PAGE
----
The Easiest Way to Identify the Active Node in a Windows Cluster

 Originally published on January 22, 2017 by Thomas Timmermann
Last updated on March 03, 2022 • 4 minute read

If you run a Windows cluster and want to know which of your nodes is currently active, you must actively look for this. If one node goes down and another one takes over, you will only notice this the next time you manually check. 

To improve this process, our Presales engineer Simon has written a script which you can integrate into PRTG. Simply add it to PRTG as an EXE/Script Advanced Sensor, and it will keep you constantly informed about which node in your Windows cluster is currently active, and when the active node changes. You can, for example, integrate the sensor into a PRTG map and display it on an overview monitor. In addition, you can configure the sensor so that you are notified immediately in the event of a change.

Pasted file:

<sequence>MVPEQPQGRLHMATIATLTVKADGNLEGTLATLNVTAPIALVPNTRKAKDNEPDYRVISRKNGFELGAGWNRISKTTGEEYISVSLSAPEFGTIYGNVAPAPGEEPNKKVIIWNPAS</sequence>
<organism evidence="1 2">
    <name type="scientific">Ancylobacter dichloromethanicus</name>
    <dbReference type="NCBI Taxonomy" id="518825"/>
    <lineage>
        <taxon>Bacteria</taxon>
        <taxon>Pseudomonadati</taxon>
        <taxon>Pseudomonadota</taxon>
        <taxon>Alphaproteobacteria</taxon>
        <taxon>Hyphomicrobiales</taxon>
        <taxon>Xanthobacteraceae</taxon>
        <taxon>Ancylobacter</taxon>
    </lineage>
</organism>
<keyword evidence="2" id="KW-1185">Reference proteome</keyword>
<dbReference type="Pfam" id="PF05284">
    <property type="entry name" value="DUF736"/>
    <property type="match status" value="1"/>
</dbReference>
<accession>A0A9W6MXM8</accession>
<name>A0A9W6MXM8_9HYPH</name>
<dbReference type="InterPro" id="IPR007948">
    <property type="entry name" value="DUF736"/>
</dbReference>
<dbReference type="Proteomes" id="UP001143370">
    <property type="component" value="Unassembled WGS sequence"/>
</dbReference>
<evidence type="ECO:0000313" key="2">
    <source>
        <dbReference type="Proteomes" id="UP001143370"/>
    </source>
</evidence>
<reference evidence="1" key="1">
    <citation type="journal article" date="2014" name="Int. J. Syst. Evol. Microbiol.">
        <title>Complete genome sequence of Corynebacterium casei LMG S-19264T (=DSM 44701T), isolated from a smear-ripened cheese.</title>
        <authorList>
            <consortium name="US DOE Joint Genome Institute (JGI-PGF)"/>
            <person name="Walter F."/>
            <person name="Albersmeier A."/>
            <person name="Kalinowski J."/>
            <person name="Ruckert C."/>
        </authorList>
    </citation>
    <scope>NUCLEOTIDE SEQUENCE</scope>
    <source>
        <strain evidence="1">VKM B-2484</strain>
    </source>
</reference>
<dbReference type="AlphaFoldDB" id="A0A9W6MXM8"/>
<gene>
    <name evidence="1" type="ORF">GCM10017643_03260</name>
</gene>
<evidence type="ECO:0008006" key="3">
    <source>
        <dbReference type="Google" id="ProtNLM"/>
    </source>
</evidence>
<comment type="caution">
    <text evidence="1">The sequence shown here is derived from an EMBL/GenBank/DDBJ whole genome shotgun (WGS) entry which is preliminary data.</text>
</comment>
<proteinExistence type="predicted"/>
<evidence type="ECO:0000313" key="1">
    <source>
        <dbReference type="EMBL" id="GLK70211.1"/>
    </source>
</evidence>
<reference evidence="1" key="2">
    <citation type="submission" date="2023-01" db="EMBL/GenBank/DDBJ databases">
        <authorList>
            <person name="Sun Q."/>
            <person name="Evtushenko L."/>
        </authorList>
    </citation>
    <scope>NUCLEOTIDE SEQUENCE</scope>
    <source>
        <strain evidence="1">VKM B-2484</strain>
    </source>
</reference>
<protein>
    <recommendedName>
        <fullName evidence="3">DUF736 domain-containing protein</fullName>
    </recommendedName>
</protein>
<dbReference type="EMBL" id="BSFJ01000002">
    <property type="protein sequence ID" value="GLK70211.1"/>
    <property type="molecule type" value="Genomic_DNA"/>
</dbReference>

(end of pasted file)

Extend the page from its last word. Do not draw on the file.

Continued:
You can find the script and a lookup file in the Paessler Knowledge Base.

First, copy the script as shown in Step 1 into a text file and save it in the Custom Sensors\EXEXML folder in your PRTG directory, named ClusterNode.ps1. Adjust the ComputerName ("filecluster", in the example) to your environment.

Then copy the code under Step 2 into a text file. Name it clusternode.ovl and save it in the folder lookups\custom. The name <ValueLookup ID => must match the name of the text file ("clusternode", in the example). Restart the PRTG core server to make PRTG recognize the new scripts.

In PRTG you will now find a new EXE/Script Advanced Sensor. Add this sensor to your virtual cluster node. Make sure that the EXE file is running on the same computer as the PRTG probe where you included the script. The sensor can be integrated into a PRTG map via drag & drop.

A detailed guide with lots of screenshots can be found in our Paessler Knowledge Base.